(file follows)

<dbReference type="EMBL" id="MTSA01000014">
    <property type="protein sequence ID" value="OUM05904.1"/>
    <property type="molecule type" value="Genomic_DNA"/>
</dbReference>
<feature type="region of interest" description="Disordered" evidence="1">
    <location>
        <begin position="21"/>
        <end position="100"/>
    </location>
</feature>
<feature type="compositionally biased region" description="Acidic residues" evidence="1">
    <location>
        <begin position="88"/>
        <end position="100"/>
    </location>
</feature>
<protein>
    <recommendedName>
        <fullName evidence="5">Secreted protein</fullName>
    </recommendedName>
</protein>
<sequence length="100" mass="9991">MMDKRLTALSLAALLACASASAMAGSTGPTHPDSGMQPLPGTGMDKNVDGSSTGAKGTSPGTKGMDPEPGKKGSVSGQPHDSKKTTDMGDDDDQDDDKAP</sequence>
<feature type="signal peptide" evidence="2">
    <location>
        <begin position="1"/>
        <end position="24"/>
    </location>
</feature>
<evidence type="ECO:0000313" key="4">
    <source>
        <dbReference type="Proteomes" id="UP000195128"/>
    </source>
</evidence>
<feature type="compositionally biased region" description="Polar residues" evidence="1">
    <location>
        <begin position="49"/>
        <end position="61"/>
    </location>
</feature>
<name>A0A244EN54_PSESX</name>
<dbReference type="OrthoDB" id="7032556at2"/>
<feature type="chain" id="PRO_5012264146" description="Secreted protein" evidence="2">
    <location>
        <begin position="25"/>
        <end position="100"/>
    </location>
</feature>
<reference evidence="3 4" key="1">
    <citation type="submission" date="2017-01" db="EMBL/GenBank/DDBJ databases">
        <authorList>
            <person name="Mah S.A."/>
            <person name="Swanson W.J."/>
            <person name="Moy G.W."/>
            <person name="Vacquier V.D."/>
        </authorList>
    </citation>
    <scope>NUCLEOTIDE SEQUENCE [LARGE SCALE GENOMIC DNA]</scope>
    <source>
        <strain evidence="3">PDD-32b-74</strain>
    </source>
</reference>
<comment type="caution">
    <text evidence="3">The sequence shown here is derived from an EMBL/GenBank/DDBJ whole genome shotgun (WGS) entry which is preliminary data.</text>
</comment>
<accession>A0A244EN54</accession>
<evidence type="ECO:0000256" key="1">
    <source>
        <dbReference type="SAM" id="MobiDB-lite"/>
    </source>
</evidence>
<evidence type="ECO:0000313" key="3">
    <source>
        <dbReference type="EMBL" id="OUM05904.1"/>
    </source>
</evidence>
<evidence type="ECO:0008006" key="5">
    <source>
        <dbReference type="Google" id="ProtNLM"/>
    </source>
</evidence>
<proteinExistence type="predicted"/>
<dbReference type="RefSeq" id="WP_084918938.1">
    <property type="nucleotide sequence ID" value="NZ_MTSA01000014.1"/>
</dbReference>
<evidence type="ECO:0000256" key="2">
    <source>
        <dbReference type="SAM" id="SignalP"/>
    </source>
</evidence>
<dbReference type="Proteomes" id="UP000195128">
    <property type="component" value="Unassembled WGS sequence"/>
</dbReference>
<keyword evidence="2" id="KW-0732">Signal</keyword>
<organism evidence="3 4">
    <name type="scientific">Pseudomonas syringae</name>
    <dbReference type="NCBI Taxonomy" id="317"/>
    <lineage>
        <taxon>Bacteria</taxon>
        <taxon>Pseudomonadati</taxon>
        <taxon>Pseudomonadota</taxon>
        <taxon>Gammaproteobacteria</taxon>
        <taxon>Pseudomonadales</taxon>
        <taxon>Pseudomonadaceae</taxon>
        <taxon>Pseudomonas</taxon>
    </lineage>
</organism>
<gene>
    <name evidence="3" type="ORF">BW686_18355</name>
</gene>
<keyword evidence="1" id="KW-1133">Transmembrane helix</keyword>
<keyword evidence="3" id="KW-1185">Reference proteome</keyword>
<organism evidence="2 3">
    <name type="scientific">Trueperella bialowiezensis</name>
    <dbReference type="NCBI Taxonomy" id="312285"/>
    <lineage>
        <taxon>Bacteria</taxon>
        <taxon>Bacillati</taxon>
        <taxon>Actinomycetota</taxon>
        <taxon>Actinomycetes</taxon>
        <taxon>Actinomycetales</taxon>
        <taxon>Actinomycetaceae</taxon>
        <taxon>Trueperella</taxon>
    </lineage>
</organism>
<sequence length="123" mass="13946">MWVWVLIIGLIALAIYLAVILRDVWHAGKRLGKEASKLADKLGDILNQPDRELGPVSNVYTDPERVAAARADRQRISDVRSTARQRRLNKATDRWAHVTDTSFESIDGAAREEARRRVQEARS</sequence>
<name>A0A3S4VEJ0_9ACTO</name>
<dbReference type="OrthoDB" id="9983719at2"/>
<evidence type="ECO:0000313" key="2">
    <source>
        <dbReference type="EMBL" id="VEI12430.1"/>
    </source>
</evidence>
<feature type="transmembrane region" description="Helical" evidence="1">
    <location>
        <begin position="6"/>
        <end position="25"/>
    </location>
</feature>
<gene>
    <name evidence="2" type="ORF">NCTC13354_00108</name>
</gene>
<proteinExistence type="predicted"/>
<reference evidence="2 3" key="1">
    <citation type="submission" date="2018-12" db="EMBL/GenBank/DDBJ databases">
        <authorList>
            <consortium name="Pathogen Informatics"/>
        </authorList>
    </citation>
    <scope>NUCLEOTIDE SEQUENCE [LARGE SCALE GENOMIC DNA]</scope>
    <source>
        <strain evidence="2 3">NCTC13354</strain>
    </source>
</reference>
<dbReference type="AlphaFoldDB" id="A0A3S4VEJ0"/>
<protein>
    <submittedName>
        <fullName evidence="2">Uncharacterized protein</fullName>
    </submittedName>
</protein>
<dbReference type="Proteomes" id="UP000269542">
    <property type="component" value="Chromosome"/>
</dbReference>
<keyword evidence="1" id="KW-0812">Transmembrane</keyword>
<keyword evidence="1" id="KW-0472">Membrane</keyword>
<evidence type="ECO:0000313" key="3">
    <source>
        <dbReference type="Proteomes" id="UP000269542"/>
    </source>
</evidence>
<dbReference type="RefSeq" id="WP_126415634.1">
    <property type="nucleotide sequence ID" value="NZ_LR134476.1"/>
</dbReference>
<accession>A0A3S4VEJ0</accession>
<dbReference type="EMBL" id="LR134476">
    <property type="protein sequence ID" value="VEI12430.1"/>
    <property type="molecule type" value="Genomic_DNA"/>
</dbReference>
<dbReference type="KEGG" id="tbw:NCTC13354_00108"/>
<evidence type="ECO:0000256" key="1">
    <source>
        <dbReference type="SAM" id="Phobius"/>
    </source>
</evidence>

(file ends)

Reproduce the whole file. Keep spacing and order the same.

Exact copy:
<dbReference type="EMBL" id="MTSA01000014">
    <property type="protein sequence ID" value="OUM05904.1"/>
    <property type="molecule type" value="Genomic_DNA"/>
</dbReference>
<feature type="region of interest" description="Disordered" evidence="1">
    <location>
        <begin position="21"/>
        <end position="100"/>
    </location>
</feature>
<feature type="compositionally biased region" description="Acidic residues" evidence="1">
    <location>
        <begin position="88"/>
        <end position="100"/>
    </location>
</feature>
<protein>
    <recommendedName>
        <fullName evidence="5">Secreted protein</fullName>
    </recommendedName>
</protein>
<sequence length="100" mass="9991">MMDKRLTALSLAALLACASASAMAGSTGPTHPDSGMQPLPGTGMDKNVDGSSTGAKGTSPGTKGMDPEPGKKGSVSGQPHDSKKTTDMGDDDDQDDDKAP</sequence>
<feature type="signal peptide" evidence="2">
    <location>
        <begin position="1"/>
        <end position="24"/>
    </location>
</feature>
<evidence type="ECO:0000313" key="4">
    <source>
        <dbReference type="Proteomes" id="UP000195128"/>
    </source>
</evidence>
<feature type="compositionally biased region" description="Polar residues" evidence="1">
    <location>
        <begin position="49"/>
        <end position="61"/>
    </location>
</feature>
<name>A0A244EN54_PSESX</name>
<dbReference type="OrthoDB" id="7032556at2"/>
<feature type="chain" id="PRO_5012264146" description="Secreted protein" evidence="2">
    <location>
        <begin position="25"/>
        <end position="100"/>
    </location>
</feature>
<reference evidence="3 4" key="1">
    <citation type="submission" date="2017-01" db="EMBL/GenBank/DDBJ databases">
        <authorList>
            <person name="Mah S.A."/>
            <person name="Swanson W.J."/>
            <person name="Moy G.W."/>
            <person name="Vacquier V.D."/>
        </authorList>
    </citation>
    <scope>NUCLEOTIDE SEQUENCE [LARGE SCALE GENOMIC DNA]</scope>
    <source>
        <strain evidence="3">PDD-32b-74</strain>
    </source>
</reference>
<comment type="caution">
    <text evidence="3">The sequence shown here is derived from an EMBL/GenBank/DDBJ whole genome shotgun (WGS) entry which is preliminary data.</text>
</comment>
<accession>A0A244EN54</accession>
<evidence type="ECO:0000256" key="1">
    <source>
        <dbReference type="SAM" id="MobiDB-lite"/>
    </source>
</evidence>
<evidence type="ECO:0000313" key="3">
    <source>
        <dbReference type="EMBL" id="OUM05904.1"/>
    </source>
</evidence>
<evidence type="ECO:0008006" key="5">
    <source>
        <dbReference type="Google" id="ProtNLM"/>
    </source>
</evidence>
<proteinExistence type="predicted"/>
<dbReference type="RefSeq" id="WP_084918938.1">
    <property type="nucleotide sequence ID" value="NZ_MTSA01000014.1"/>
</dbReference>
<evidence type="ECO:0000256" key="2">
    <source>
        <dbReference type="SAM" id="SignalP"/>
    </source>
</evidence>
<dbReference type="Proteomes" id="UP000195128">
    <property type="component" value="Unassembled WGS sequence"/>
</dbReference>
<keyword evidence="2" id="KW-0732">Signal</keyword>
<organism evidence="3 4">
    <name type="scientific">Pseudomonas syringae</name>
    <dbReference type="NCBI Taxonomy" id="317"/>
    <lineage>
        <taxon>Bacteria</taxon>
        <taxon>Pseudomonadati</taxon>
        <taxon>Pseudomonadota</taxon>
        <taxon>Gammaproteobacteria</taxon>
        <taxon>Pseudomonadales</taxon>
        <taxon>Pseudomonadaceae</taxon>
        <taxon>Pseudomonas</taxon>
    </lineage>
</organism>
<gene>
    <name evidence="3" type="ORF">BW686_18355</name>
</gene>
<keyword evidence="1" id="KW-1133">Transmembrane helix</keyword>
<keyword evidence="3" id="KW-1185">Reference proteome</keyword>
<organism evidence="2 3">
    <name type="scientific">Trueperella bialowiezensis</name>
    <dbReference type="NCBI Taxonomy" id="312285"/>
    <lineage>
        <taxon>Bacteria</taxon>
        <taxon>Bacillati</taxon>
        <taxon>Actinomycetota</taxon>
        <taxon>Actinomycetes</taxon>
        <taxon>Actinomycetales</taxon>
        <taxon>Actinomycetaceae</taxon>
        <taxon>Trueperella</taxon>
    </lineage>
</organism>
<sequence length="123" mass="13946">MWVWVLIIGLIALAIYLAVILRDVWHAGKRLGKEASKLADKLGDILNQPDRELGPVSNVYTDPERVAAARADRQRISDVRSTARQRRLNKATDRWAHVTDTSFESIDGAAREEARRRVQEARS</sequence>
<name>A0A3S4VEJ0_9ACTO</name>
<dbReference type="OrthoDB" id="9983719at2"/>
<evidence type="ECO:0000313" key="2">
    <source>
        <dbReference type="EMBL" id="VEI12430.1"/>
    </source>
</evidence>
<feature type="transmembrane region" description="Helical" evidence="1">
    <location>
        <begin position="6"/>
        <end position="25"/>
    </location>
</feature>
<gene>
    <name evidence="2" type="ORF">NCTC13354_00108</name>
</gene>
<proteinExistence type="predicted"/>
<reference evidence="2 3" key="1">
    <citation type="submission" date="2018-12" db="EMBL/GenBank/DDBJ databases">
        <authorList>
            <consortium name="Pathogen Informatics"/>
        </authorList>
    </citation>
    <scope>NUCLEOTIDE SEQUENCE [LARGE SCALE GENOMIC DNA]</scope>
    <source>
        <strain evidence="2 3">NCTC13354</strain>
    </source>
</reference>
<dbReference type="AlphaFoldDB" id="A0A3S4VEJ0"/>
<protein>
    <submittedName>
        <fullName evidence="2">Uncharacterized protein</fullName>
    </submittedName>
</protein>
<dbReference type="Proteomes" id="UP000269542">
    <property type="component" value="Chromosome"/>
</dbReference>
<keyword evidence="1" id="KW-0812">Transmembrane</keyword>
<keyword evidence="1" id="KW-0472">Membrane</keyword>
<evidence type="ECO:0000313" key="3">
    <source>
        <dbReference type="Proteomes" id="UP000269542"/>
    </source>
</evidence>
<dbReference type="RefSeq" id="WP_126415634.1">
    <property type="nucleotide sequence ID" value="NZ_LR134476.1"/>
</dbReference>
<accession>A0A3S4VEJ0</accession>
<dbReference type="EMBL" id="LR134476">
    <property type="protein sequence ID" value="VEI12430.1"/>
    <property type="molecule type" value="Genomic_DNA"/>
</dbReference>
<dbReference type="KEGG" id="tbw:NCTC13354_00108"/>
<evidence type="ECO:0000256" key="1">
    <source>
        <dbReference type="SAM" id="Phobius"/>
    </source>
</evidence>